The Wireless Assistive Switch Link is a device that enables a wireless connection between an assistive switch and an output device that has a 3.5 mm jack. In addition to momentary control, the device also has the option of pre-set timed latches of 10 seconds, 1 minute, or 5 minutes. This device may be useful for someone who would benefit from a wireless connection between the switch and the output device or using the latching feature for output devices.

Usage

An assistive switch is connected to the 3.5 mm jack on the transmitter. The 3.5 mm plug on the receiver is then connected to the input of the device to be controlled. With the receiver powered on, the receiver will activate the output device when the assistive switch is activated.

The device can operate in several modes:

  • Momentary Switch: The output device will turn off about 0.5 seconds after the user stops pressing the switch.
  • Toggle Switch: Activating the assistive switch will activate the output device. The output device will remain on until the assistive switch is released, and pressed again.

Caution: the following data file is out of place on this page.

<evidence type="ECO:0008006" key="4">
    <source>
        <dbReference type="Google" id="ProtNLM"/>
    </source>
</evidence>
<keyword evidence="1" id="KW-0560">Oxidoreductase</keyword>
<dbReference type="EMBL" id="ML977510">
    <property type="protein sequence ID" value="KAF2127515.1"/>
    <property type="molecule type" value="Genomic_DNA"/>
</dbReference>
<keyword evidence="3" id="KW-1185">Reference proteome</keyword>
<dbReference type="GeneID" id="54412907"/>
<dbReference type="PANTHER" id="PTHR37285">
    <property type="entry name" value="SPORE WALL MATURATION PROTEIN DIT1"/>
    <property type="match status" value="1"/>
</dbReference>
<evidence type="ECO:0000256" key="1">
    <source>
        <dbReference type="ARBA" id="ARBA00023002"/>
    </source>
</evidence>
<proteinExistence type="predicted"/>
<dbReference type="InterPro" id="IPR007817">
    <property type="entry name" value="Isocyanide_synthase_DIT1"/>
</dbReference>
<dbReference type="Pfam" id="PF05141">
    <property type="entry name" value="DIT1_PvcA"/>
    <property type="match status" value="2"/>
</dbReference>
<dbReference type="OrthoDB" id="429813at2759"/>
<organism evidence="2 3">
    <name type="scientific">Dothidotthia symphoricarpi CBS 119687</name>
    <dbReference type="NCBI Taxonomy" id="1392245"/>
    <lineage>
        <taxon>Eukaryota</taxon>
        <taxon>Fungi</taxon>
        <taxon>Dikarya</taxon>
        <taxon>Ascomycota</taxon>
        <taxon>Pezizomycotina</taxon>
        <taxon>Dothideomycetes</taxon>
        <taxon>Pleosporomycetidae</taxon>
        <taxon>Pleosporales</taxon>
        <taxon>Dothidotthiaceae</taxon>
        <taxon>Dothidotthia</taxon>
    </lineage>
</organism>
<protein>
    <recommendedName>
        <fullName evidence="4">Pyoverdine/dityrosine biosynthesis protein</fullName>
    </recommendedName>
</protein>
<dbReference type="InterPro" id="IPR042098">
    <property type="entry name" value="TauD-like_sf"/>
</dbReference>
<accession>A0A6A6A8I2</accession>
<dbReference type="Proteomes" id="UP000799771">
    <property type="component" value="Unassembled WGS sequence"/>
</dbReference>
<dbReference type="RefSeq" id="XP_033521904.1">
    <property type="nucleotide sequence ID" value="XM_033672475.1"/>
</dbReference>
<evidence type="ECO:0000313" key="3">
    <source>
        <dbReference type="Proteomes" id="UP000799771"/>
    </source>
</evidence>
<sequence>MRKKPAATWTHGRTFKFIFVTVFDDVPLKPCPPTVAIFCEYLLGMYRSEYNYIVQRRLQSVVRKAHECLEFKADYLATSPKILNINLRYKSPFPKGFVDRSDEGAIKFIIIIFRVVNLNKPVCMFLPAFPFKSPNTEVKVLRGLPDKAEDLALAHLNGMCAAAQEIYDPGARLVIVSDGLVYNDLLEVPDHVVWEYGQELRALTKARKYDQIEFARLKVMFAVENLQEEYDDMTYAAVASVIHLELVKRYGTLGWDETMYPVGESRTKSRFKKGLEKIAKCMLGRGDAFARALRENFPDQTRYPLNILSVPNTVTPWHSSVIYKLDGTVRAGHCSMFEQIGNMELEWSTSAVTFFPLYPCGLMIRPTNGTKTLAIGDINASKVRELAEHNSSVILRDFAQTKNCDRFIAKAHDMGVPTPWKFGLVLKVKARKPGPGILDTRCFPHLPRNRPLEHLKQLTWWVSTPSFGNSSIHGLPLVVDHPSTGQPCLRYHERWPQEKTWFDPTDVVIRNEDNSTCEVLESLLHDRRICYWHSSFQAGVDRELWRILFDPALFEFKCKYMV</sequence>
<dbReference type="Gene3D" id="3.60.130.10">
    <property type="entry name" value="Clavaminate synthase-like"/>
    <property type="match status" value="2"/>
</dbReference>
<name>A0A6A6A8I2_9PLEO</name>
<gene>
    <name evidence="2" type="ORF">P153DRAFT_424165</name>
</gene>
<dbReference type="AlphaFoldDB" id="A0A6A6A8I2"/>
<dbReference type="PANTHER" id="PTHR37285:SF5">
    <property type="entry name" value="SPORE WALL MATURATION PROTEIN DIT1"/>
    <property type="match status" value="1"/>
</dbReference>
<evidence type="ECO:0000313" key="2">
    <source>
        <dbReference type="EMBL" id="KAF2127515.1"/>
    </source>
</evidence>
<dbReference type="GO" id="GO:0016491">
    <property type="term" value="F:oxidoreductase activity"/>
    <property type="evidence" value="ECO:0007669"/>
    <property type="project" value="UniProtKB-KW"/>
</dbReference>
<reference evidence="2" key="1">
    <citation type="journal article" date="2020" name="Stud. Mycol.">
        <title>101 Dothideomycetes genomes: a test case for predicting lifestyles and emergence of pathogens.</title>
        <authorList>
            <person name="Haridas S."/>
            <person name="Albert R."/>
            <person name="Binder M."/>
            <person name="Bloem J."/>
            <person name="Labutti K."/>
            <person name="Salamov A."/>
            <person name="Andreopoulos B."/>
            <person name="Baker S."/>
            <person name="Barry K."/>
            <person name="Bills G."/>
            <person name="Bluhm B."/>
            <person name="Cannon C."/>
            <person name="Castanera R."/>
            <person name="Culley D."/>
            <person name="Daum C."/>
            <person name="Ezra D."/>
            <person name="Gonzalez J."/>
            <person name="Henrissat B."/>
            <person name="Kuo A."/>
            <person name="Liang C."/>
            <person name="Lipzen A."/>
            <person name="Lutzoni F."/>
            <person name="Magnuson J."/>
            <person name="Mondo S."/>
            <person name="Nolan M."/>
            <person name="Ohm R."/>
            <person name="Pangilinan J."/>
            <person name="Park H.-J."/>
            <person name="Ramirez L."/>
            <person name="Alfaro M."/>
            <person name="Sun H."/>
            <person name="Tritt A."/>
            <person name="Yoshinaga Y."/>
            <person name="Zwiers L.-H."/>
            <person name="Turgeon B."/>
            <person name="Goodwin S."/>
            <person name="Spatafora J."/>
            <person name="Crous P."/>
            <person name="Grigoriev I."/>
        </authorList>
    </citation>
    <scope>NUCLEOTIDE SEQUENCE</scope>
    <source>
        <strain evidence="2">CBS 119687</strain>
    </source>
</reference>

• 10 Second Latched Timer: After the assistive switch is pressed and released, the output device will remain on for 10 seconds and then turn off.
  • 1 Minute Latched Timer: After the assistive switch is pressed and released, the output device will remain on for 1 minute and then turn off.
  • 5 Minute Latched Timer: After the assistive switch is pressed and released, the output device will remain on for 5 minutes and then turn off.

The mode can be changed by pressing the Mode Button on the Receiver. See the User Guide for instructions.

Cost

This device can be built for approximately $40.

Build Instructions

This build consists of 3D printable parts and some commercial off-the-shelf hardware. Refer to the Assembly Guide, Bill of Materials, and 3D Print Guide for instructions on what parts to obtain, and how to print the parts.

Skills Required